Croatia is extremely popular in summer and good places book out well in advance in July and August. It's also very busy in June and September.
Hotels These range from massive beach resorts to boutique establishments.
Apartments Privately owned holiday units are a staple of the local accommodation scene; they're especially good for families.
Guesthouses Usually family-run establishments where spare rooms are rented at a bargain price – sometimes with their own bathrooms, sometimes not.
Hostels Mainly in the bigger cities and more popular beach destinations, with dorms and sometimes private rooms too.
Campgrounds Tent and caravan sites, often fairly basic.
The tourist season generally runs from Easter to October. However, along the coast in particular, accommodation is usually priced according to four seasons:
Jul & Aug The absolute peak period, with the top rates and the highest occupancy – book ahead. Many establishments enforce minimum three-night stays or add a surcharge for shorter bookings (around 30%).
Jun & Sep Once the shoulder seasons, these are now busy months in their own right, so expect high prices.
Apr, May & Oct The new shoulder seasons, with rates towards the middle of their range.
Nov–Mar Many places close but for those that are open, these are the cheapest months.
Registration & Sojourn Tax
Accommodation providers will handle travellers’ registration with the local police, as required by Croatian authorities. To do this, they will ask for your passport when you check in. Normally they will note the details they require and photocopy or scan the relevant page, and then hand your passport straight back.
Part of the reason for this process is so that the correct ‘sojourn tax’ can be paid. This is a small amount (usually around 10KN) that is charged for every day you stay in Croatia, no matter what type of accommodation you're staying in (including on boats). It's quite normal for this to be additional to the room rate you've been quoted.
Over 500 campgrounds are scattered along the Croatian coast, ranging hugely in terms of facilities and quality. Most operate from mid-April to mid-September only, although a few are open year-round. In autumn, winter and spring, it’s best to call ahead to make sure that the campground is open. Don’t go only by the opening and closing dates given by local tourist offices, travel brochures or even Lonely Planet, as these can change.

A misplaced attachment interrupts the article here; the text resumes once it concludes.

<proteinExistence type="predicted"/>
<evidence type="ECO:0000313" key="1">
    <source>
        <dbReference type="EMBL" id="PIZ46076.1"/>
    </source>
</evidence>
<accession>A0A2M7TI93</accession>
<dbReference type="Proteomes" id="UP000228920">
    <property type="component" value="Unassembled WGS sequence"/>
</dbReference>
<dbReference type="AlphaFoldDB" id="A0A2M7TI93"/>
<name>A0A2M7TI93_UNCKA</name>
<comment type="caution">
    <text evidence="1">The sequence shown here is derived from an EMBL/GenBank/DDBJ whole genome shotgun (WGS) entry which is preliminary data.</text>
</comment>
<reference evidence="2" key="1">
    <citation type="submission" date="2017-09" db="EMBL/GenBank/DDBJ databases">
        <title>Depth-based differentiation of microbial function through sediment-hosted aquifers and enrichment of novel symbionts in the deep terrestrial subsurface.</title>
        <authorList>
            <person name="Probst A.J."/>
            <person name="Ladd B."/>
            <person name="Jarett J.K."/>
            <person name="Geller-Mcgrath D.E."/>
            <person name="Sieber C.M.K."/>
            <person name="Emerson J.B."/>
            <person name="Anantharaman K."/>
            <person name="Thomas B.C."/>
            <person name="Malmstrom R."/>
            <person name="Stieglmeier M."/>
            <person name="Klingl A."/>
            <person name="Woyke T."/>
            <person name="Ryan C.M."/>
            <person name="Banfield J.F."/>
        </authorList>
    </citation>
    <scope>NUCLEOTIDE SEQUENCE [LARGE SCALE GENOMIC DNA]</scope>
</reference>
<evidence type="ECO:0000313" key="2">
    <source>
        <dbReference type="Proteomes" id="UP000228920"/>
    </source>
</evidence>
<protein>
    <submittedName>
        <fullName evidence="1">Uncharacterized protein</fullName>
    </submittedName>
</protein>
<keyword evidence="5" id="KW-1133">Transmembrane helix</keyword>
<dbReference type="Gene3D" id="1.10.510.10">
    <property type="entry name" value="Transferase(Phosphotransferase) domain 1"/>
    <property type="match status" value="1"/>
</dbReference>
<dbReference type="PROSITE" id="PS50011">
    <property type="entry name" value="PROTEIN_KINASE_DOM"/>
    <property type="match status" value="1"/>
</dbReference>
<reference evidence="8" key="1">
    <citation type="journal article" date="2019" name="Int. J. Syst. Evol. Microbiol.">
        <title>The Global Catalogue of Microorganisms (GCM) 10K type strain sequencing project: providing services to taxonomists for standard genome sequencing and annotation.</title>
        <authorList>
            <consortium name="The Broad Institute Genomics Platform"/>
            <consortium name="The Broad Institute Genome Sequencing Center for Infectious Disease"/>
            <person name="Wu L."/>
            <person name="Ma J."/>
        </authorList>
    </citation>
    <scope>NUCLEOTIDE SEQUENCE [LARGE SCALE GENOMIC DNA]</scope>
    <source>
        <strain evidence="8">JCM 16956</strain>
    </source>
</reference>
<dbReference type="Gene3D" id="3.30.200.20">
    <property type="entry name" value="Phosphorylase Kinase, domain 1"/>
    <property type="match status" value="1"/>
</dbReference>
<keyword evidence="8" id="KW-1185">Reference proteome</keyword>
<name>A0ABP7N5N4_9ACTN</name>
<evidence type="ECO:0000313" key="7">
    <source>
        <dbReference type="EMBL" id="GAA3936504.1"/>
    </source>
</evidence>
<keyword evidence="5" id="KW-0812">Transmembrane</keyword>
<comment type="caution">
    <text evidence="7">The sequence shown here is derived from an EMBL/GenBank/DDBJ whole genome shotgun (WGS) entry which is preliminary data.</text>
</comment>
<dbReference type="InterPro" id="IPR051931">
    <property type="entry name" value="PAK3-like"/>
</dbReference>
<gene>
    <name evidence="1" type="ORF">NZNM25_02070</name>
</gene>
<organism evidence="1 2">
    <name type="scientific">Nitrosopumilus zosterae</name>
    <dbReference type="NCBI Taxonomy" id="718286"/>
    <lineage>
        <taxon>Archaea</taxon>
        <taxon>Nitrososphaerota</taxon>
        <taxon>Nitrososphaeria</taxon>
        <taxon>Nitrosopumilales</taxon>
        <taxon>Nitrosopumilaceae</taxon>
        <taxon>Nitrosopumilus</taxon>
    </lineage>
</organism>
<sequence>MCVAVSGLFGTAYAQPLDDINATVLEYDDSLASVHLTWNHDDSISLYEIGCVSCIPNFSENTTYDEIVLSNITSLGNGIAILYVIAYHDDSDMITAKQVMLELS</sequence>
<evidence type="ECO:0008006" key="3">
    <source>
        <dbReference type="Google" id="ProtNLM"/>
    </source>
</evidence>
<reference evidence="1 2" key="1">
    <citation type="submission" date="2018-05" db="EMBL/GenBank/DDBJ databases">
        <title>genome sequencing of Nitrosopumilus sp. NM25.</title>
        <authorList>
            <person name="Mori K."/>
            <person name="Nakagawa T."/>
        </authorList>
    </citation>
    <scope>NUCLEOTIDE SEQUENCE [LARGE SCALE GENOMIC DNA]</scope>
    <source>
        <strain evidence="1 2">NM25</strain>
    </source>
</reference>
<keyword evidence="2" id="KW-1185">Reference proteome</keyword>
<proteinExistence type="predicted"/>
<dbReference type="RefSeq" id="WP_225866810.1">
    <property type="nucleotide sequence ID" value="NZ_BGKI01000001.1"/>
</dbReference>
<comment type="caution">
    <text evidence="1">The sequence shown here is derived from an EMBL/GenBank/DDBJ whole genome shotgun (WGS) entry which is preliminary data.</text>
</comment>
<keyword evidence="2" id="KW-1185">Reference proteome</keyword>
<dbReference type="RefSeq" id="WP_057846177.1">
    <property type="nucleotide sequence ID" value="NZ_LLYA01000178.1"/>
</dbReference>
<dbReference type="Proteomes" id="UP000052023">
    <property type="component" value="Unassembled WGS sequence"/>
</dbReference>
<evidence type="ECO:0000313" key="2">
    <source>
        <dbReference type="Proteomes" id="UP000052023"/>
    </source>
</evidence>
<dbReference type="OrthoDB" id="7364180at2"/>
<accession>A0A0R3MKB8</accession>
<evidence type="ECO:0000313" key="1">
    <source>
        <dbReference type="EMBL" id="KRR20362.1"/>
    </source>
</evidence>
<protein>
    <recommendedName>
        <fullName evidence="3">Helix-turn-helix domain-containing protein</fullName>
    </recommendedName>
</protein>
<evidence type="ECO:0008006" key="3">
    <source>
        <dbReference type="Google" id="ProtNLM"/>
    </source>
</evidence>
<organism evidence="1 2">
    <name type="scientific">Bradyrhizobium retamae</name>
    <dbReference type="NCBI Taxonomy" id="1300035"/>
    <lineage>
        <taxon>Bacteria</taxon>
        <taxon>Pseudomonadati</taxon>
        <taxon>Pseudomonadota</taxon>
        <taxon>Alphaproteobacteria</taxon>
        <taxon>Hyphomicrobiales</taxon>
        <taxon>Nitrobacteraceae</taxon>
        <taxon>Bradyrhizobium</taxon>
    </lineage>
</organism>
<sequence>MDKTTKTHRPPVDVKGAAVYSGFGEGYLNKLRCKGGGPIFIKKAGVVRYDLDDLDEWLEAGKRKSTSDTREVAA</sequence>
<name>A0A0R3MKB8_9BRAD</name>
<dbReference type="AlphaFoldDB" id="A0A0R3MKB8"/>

Types of Camping
- Many campgrounds in Istria and the Kvarner are gigantic ‘autocamps’ with restaurants, shops and rows of caravans, but in Dalmatia they’re often smaller and family owned.
- If you want a more intimate environment, the town tourist office should be able to refer you to smaller campgrounds (but you may have to insist upon it).
- Naturist campgrounds (marked FKK) are sometimes among the best because their secluded locations ensure peace and quiet.
- Wild camping is officially prohibited.
- See www.camping.hr for camping information and links.
The way that camping prices are calculated varies enormously and is often complicated. Some places will add up how many adults, children and pets are in your group, and then add a charge depending on whether you have a vehicle (and how big it is), how big your tent or campervan is, and whether or not you require electricity. Other places will include the vehicle and/or tent in an overall pitch charge, but add on a per person rate at the end.
However it's calculated, expect to pay between 200KN and 400KN for two people with a smallish tent and a car in high season.
Croatia's hostel scene is evolving at pace, although it's still mainly limited to the bigger cities and most popular destinations. The best choice is offered in Zagreb, Rijeka, Zadar, Split and Hvar Town, while Šibenik and Dubrovnik both have a couple of good options.